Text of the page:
Sep 30, 2008

How To Vote And Consider Issues ‘Prayerfully’ In This And Every Other Future Election

Guest Lecturer: Ron Bowers

I had the pleasure of attending a lecture this past weekend at the First Church of Christian Scientist in Berkeley California. International speaker Ron Bowers was the guest lecturer.

Mr. Bower’s primary thrust was that prayer has a function and should be included whenever you are considering how to vote and what issues you should vote for in national, state and local elections. I will try to encapsulate what he taught.

1. Prayer works (with it one must recognize God’s nature).
2. Prayer supposes that all things are possible with God.
3. We must appeal to the divine for the answer, and the answer may not be what you like.
4. Prayer is reforming.
5. Prayer is active, however, it does not argue for one-sidedness, which is often a part of our activism.
6. When too much of self is involved in prayer, we may not recognize the answer that comes from God.
7. When King Solomon was overwhelmed (politically) he sought God for wisdom (Sophia)
8. All that matters is not to simply listen to what the candidate says, who is affected by the political process.
9. When Israel was being occupied by the Roman foreign legion, Jesus’ answer of allegiance to those who wanted to know whether to pay tribute (participate in the political process was) Render unto Caesar (government), that which is governmental and unto God that which is God’s. An answer to those who try to decide whether to participate in this secular political process at all: God ordained human government.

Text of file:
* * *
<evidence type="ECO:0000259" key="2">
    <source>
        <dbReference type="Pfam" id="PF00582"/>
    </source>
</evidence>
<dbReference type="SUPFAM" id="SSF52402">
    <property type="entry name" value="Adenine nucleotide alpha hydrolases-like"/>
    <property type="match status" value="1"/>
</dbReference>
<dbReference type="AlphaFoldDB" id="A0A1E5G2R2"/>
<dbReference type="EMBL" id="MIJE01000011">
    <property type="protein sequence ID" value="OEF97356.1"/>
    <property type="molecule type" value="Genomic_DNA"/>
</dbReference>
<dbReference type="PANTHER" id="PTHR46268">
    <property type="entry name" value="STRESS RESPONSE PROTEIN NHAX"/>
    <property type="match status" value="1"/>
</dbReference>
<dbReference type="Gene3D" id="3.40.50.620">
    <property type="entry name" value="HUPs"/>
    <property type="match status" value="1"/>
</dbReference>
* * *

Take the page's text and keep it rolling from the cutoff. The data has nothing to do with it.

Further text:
10. Prayer to a higher source helps the individual to avoid the typical, whereas unconditional love is unconscious about pleasing one side or one’s self. There are always other points of view, and they should be respected for some have genuine feelings about abortion, stem cell research, universal health care, security …, pro and con.
11. Prayer helps the individual to transcend individual or affiliated ideas.
12. Prayer addresses the issues of one sidedness that are commonplace in elections that leaves the needs and feelings of the other side or person unaddressed.
13. Prayer helps one to submit to God’s reasoning, which satisfies all sides with a much deeper solution. God provides a universal love solution.
14. Prayer helps the individual to understand that ‘human law’ is right when it patterns after God’s law.
15. With prayer we move to a higher spiritual principles, which is ‘the standard’ which each of us and every side ought to be pursuing.
16. Prayer helps us to lose self in love, and to find the proper perspective.
17. Prayer helps human laws to be patterned after and for divine works.
18. Prayer helps us to understand the source of our benefits. Our needs ought to be met through prayer-based solutions.
19. Prayer teaches how to confront issues like economic security, universal healthcare, security, terrorism.
20. Prayer helps us to understand that God’s love is unconditional and unearned, and that it is also God’s divine nature that is purposed to meet all of our human needs.